Discussion paper

DP12182 The Rise of New Corruption: British MPs during the Railway Mania of 1845

In the 1840s, speculation in railway shares in the UK prompted the creation of
hundreds of new railway companies. Each company needed to petition Parliament
for the approval of new railway routes. In this paper, we investigate whether parliamentary
regulation of the new railway network was distorted by politicians' vested
interests. Drawing on methods from peer-effects analysis, we identify situations where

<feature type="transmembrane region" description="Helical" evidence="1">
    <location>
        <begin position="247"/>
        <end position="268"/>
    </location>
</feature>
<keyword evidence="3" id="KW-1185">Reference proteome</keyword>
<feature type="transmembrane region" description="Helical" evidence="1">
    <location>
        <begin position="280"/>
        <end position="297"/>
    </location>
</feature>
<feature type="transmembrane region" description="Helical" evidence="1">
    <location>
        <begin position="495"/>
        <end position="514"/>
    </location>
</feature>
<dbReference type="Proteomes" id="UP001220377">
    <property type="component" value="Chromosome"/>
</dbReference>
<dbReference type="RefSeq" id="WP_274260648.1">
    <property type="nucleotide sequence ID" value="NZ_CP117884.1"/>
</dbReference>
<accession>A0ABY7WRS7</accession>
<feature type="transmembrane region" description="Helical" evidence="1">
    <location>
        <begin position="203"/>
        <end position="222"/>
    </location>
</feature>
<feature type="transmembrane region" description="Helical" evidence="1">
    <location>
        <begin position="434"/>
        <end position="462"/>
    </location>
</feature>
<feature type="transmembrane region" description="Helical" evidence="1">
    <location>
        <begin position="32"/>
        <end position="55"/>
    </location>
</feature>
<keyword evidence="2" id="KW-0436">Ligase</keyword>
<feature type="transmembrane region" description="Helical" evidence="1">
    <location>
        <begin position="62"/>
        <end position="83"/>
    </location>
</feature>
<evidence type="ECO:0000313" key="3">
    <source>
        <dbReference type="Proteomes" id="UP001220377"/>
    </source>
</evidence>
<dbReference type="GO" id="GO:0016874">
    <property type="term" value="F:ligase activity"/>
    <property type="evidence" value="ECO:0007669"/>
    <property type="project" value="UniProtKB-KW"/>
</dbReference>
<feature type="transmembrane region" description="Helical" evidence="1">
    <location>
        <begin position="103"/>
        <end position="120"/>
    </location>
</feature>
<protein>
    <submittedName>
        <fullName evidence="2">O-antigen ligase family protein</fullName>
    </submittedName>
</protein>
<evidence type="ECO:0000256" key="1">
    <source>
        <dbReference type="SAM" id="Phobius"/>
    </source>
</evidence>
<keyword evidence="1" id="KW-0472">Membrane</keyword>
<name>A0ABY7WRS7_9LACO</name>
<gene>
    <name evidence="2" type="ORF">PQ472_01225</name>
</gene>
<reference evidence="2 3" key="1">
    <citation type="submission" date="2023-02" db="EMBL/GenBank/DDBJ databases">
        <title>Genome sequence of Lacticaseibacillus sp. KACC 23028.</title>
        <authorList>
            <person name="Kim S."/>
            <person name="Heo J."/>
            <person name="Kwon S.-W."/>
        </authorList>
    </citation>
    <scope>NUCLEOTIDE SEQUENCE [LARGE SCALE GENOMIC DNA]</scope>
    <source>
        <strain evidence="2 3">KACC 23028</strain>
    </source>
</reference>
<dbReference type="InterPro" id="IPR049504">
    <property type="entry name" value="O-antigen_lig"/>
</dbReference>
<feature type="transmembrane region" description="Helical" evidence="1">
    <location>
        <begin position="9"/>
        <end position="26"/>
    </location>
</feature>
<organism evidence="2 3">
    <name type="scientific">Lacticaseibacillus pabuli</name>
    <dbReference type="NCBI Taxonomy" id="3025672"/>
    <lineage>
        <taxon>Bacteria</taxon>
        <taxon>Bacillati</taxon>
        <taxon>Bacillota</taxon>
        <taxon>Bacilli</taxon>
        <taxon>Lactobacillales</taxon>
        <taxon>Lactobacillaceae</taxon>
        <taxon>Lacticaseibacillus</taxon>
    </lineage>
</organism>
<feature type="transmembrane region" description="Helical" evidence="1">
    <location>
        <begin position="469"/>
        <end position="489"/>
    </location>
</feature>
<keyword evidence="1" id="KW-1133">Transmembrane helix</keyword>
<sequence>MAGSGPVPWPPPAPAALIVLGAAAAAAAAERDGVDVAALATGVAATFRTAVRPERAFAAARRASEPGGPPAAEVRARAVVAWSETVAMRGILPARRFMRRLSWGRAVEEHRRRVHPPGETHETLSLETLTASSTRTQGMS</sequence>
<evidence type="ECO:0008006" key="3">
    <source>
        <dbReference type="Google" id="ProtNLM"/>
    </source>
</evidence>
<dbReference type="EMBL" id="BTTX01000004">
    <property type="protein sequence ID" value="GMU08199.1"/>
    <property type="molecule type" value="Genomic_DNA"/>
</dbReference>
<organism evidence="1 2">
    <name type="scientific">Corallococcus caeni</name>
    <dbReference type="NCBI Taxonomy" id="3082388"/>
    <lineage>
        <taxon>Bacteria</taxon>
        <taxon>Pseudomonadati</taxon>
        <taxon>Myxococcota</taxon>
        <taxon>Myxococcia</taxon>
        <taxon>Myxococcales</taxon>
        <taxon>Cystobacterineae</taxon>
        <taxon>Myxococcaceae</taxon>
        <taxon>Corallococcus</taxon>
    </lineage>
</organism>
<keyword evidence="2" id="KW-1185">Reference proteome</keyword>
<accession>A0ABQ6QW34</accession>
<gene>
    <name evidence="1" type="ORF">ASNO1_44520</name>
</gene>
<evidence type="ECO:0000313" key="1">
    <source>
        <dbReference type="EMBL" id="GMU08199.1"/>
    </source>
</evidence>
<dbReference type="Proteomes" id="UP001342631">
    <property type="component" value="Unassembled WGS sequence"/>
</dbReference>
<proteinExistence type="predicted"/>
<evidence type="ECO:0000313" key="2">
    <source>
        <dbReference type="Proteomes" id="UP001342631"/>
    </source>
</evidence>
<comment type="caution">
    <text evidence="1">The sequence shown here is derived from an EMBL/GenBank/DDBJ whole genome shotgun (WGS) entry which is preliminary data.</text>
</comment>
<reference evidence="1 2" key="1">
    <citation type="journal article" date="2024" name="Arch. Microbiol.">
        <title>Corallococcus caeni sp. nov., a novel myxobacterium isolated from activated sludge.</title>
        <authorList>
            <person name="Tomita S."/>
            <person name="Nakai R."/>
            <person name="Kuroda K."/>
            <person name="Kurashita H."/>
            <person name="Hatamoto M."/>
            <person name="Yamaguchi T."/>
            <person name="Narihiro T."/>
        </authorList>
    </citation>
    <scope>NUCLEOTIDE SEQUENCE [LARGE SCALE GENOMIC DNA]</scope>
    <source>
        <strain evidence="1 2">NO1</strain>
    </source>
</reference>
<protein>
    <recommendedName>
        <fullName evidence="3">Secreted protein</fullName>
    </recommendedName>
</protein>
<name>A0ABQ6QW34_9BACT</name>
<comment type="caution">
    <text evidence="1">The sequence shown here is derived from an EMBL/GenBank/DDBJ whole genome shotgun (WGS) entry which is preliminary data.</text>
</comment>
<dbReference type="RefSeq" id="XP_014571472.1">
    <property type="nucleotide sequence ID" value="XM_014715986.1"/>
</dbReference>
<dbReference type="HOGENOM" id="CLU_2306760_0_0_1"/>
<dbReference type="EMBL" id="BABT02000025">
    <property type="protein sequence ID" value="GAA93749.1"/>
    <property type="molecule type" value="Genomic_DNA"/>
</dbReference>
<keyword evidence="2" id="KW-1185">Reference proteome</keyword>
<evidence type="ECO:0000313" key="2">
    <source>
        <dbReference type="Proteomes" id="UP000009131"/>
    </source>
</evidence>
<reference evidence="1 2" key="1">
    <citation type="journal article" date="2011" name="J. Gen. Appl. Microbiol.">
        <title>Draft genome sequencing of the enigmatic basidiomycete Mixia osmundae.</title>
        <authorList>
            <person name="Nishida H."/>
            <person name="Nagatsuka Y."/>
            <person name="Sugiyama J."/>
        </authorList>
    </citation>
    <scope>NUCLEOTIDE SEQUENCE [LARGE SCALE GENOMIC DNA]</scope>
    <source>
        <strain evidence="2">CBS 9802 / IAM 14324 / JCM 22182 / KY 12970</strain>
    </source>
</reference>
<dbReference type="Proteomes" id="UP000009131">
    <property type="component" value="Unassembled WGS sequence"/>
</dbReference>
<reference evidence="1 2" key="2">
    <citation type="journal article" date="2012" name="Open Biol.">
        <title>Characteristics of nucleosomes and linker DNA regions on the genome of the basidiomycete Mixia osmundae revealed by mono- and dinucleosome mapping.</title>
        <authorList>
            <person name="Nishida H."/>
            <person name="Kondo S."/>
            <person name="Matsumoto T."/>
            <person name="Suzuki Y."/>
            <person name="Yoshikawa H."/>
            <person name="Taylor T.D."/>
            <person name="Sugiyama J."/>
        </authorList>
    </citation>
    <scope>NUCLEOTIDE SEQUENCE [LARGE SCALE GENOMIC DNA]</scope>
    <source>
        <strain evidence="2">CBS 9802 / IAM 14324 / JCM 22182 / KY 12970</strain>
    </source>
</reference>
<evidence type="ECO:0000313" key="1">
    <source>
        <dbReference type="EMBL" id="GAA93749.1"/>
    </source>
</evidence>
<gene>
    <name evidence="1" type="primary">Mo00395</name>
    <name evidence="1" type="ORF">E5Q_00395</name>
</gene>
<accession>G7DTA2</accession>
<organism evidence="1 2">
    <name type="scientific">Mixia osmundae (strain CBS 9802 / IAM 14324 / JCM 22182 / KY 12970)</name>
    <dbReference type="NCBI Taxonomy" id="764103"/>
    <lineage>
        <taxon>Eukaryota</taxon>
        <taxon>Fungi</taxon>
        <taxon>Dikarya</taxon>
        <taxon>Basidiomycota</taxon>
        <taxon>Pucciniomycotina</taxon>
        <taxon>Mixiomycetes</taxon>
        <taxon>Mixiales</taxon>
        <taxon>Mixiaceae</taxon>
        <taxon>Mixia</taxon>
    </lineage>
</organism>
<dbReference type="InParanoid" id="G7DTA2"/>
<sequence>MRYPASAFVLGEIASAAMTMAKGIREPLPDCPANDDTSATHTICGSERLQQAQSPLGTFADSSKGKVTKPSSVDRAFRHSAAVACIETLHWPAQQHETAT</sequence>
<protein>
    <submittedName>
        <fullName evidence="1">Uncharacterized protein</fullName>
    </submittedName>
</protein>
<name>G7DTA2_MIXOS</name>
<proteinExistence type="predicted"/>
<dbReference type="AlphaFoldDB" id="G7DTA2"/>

MPs could have traded votes with specific colleagues in order to get their preferred
projects approved (logrolling). We confirm that logrolling was both prevalent and
significant. Our estimates suggest that at least a quarter of approved lines received
their bills because of logrolling. Companies approved through logrolling also underperformed
in the stock market during the railway bubble and after its final crash in
1847.

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Citation

Ferreira da Costa Esteves, R and G Geisler Mesevage (eds) (2017), “DP12182 The Rise of New Corruption: British MPs during the Railway Mania of 1845”, CEPR Press Discussion Paper No. 12182. https://cepr.org/publications/dp12182